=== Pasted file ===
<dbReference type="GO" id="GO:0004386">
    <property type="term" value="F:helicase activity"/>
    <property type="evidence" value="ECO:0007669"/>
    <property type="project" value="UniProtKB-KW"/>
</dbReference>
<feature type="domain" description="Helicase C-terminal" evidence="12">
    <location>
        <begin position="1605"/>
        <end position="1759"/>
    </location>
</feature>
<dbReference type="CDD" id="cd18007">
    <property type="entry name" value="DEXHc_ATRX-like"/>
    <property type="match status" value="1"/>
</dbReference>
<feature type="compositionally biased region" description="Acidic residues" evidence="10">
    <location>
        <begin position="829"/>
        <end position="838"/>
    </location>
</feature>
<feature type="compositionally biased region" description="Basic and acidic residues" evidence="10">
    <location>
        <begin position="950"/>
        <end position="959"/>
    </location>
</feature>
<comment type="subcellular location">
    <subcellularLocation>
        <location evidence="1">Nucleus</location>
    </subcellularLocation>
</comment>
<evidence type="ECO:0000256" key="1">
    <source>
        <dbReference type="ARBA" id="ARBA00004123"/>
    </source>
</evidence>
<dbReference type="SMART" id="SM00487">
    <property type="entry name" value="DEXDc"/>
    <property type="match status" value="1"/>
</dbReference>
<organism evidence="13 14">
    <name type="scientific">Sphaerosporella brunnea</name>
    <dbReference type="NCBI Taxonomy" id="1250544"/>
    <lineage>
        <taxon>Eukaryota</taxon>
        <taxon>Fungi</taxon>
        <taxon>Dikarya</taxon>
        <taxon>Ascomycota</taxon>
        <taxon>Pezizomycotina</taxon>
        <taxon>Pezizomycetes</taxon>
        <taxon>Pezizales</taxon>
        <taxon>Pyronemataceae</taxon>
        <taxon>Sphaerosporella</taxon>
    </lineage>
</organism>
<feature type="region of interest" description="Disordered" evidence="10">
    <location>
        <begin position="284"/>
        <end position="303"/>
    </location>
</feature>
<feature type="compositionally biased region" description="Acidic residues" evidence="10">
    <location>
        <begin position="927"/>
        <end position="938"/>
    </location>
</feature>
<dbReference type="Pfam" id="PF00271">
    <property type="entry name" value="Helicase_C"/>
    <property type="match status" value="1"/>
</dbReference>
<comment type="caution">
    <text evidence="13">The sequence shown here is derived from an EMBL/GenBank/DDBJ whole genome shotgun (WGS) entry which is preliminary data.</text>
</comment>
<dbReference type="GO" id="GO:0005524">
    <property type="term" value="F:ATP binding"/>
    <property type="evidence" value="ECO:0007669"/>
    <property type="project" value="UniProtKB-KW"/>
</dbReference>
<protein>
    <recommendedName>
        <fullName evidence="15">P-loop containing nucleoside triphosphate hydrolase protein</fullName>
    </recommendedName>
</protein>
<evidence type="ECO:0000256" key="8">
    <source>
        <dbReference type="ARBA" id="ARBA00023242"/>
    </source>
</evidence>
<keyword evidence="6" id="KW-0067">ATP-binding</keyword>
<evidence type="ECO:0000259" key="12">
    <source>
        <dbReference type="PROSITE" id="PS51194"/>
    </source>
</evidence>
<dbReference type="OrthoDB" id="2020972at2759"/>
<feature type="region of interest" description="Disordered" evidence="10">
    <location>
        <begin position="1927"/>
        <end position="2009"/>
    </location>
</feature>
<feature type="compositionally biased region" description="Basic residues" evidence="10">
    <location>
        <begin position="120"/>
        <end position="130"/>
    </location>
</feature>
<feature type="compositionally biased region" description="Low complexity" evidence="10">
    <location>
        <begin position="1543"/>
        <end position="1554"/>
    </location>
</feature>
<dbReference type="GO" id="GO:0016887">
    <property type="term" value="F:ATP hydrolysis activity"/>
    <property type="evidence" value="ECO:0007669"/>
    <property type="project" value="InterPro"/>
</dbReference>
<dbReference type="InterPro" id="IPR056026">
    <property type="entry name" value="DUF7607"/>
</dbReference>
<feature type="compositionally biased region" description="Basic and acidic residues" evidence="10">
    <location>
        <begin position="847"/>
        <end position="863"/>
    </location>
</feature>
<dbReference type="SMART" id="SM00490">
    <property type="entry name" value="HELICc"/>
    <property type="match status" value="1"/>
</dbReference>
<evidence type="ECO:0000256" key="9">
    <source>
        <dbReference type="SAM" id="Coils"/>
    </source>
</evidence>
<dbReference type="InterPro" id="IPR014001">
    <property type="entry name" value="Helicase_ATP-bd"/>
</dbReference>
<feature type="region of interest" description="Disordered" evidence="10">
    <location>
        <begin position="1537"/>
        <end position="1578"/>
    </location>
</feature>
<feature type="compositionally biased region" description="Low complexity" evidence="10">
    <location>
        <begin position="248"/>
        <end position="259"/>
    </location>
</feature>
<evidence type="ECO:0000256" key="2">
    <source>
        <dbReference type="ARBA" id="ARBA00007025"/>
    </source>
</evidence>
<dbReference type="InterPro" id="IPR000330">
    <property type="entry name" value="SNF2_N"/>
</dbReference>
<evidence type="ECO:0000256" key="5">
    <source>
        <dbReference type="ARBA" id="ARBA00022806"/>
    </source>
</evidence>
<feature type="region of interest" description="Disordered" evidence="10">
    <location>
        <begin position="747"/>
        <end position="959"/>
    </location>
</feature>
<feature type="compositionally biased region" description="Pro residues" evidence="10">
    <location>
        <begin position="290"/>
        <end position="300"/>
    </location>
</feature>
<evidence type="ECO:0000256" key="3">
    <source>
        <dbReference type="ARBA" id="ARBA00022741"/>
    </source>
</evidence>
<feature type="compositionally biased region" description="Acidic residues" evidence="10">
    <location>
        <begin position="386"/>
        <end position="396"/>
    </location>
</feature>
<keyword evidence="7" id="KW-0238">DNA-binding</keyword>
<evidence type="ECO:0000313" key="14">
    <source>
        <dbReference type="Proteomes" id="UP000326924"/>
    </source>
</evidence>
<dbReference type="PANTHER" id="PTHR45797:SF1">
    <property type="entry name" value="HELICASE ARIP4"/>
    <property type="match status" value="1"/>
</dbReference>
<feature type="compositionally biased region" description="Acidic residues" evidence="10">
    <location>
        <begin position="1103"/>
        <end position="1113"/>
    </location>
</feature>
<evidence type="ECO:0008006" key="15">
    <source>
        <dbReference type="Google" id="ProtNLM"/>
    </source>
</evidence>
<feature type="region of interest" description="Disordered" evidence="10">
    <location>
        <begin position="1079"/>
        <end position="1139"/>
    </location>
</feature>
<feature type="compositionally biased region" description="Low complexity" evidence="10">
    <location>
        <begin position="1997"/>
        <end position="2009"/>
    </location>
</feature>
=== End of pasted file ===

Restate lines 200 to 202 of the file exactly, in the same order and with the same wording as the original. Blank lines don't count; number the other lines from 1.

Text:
<feature type="compositionally biased region" description="Acidic residues" evidence="10">
    <location>
        <begin position="1103"/>